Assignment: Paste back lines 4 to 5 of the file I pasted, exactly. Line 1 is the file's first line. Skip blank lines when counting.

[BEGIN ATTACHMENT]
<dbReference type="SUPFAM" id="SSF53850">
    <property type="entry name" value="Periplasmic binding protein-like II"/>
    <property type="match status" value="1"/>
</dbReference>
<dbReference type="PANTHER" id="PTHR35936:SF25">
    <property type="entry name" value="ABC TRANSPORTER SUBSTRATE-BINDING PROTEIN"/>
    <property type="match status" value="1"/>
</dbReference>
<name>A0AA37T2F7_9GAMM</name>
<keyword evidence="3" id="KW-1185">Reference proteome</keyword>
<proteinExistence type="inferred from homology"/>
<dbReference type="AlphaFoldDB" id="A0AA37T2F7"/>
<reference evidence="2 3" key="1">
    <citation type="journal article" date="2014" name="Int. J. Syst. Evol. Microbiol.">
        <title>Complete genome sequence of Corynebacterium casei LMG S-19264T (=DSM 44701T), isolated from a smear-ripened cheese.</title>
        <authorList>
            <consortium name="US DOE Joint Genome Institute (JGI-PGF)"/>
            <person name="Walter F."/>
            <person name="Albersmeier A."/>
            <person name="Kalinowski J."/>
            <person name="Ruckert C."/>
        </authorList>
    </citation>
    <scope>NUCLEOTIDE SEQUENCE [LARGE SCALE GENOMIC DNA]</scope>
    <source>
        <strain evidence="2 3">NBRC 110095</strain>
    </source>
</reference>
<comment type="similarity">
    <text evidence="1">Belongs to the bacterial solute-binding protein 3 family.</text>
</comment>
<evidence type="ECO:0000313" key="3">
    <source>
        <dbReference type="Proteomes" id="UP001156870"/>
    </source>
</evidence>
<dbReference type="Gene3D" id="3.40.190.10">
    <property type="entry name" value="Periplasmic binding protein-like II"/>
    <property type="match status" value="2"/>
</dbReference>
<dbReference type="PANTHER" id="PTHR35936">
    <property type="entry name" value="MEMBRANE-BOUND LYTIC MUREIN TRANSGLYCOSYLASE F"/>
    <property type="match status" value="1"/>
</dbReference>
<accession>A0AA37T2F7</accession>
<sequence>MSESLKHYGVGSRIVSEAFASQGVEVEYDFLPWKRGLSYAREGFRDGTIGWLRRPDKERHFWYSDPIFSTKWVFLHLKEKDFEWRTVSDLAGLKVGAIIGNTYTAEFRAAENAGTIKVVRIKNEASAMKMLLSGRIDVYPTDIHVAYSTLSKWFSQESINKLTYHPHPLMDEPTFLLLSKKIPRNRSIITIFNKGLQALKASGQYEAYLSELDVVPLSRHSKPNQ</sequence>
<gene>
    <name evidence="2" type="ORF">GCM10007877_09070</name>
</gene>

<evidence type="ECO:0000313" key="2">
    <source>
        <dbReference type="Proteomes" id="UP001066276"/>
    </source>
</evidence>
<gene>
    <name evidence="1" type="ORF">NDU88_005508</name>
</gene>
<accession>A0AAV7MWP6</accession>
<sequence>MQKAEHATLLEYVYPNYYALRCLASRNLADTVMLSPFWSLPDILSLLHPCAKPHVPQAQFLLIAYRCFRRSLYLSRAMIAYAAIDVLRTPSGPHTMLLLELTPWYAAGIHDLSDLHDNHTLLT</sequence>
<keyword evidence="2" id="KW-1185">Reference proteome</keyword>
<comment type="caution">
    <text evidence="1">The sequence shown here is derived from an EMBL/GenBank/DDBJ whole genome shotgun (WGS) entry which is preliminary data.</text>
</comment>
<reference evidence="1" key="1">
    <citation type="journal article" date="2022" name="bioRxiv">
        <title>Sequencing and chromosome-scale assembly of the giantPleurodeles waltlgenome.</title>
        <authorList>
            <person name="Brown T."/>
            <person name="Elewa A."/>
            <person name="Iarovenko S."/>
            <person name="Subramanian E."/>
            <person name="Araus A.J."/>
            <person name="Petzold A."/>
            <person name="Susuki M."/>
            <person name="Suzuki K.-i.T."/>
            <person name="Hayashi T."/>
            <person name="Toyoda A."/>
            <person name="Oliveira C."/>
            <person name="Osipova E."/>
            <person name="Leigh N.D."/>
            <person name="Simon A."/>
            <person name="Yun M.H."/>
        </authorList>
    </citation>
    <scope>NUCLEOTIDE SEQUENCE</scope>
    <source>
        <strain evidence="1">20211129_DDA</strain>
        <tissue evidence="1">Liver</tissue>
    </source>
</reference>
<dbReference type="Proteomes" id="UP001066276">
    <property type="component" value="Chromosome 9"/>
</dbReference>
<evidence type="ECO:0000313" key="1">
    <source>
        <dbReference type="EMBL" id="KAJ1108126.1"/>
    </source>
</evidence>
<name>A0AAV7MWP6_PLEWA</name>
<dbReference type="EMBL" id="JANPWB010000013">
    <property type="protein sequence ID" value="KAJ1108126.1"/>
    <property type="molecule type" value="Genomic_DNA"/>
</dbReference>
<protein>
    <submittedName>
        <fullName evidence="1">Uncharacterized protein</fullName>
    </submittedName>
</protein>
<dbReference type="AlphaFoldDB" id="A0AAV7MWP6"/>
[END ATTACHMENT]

</dbReference>
<dbReference type="PANTHER" id="PTHR35936:SF25">